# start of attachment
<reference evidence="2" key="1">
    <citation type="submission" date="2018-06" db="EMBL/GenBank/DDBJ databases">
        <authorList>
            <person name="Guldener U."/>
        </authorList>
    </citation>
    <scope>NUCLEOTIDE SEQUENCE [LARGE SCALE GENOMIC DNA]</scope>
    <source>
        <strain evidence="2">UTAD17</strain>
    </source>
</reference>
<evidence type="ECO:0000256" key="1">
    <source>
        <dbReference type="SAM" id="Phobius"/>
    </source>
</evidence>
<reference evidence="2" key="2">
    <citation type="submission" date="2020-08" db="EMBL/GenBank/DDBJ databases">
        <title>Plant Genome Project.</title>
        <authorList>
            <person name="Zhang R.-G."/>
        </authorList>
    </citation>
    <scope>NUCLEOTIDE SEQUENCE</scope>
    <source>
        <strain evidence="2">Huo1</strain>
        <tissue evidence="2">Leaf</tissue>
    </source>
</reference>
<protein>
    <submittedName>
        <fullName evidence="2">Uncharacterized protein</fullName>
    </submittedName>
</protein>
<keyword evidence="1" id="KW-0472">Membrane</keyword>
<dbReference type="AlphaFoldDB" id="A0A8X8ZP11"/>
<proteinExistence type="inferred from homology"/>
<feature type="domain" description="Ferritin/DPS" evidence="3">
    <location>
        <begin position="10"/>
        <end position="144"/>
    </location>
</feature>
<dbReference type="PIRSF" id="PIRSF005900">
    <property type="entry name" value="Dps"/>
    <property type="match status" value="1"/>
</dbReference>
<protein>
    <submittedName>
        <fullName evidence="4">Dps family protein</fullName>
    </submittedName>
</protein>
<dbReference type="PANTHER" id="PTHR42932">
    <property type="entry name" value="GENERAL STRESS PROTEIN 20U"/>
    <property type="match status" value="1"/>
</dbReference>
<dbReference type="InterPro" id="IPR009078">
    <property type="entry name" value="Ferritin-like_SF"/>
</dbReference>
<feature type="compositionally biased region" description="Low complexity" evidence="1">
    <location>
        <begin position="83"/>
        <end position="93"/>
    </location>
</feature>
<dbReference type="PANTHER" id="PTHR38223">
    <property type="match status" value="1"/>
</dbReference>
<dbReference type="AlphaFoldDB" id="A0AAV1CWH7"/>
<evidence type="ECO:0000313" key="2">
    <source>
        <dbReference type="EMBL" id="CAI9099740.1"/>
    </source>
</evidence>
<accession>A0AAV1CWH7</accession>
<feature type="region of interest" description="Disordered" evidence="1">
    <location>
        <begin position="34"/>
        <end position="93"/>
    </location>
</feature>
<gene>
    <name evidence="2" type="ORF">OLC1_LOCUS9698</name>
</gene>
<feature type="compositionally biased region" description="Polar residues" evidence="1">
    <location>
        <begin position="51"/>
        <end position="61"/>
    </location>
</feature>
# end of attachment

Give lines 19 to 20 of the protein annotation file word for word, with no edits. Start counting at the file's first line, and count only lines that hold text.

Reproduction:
        <title>Plant Genome Project.</title>
        <authorList>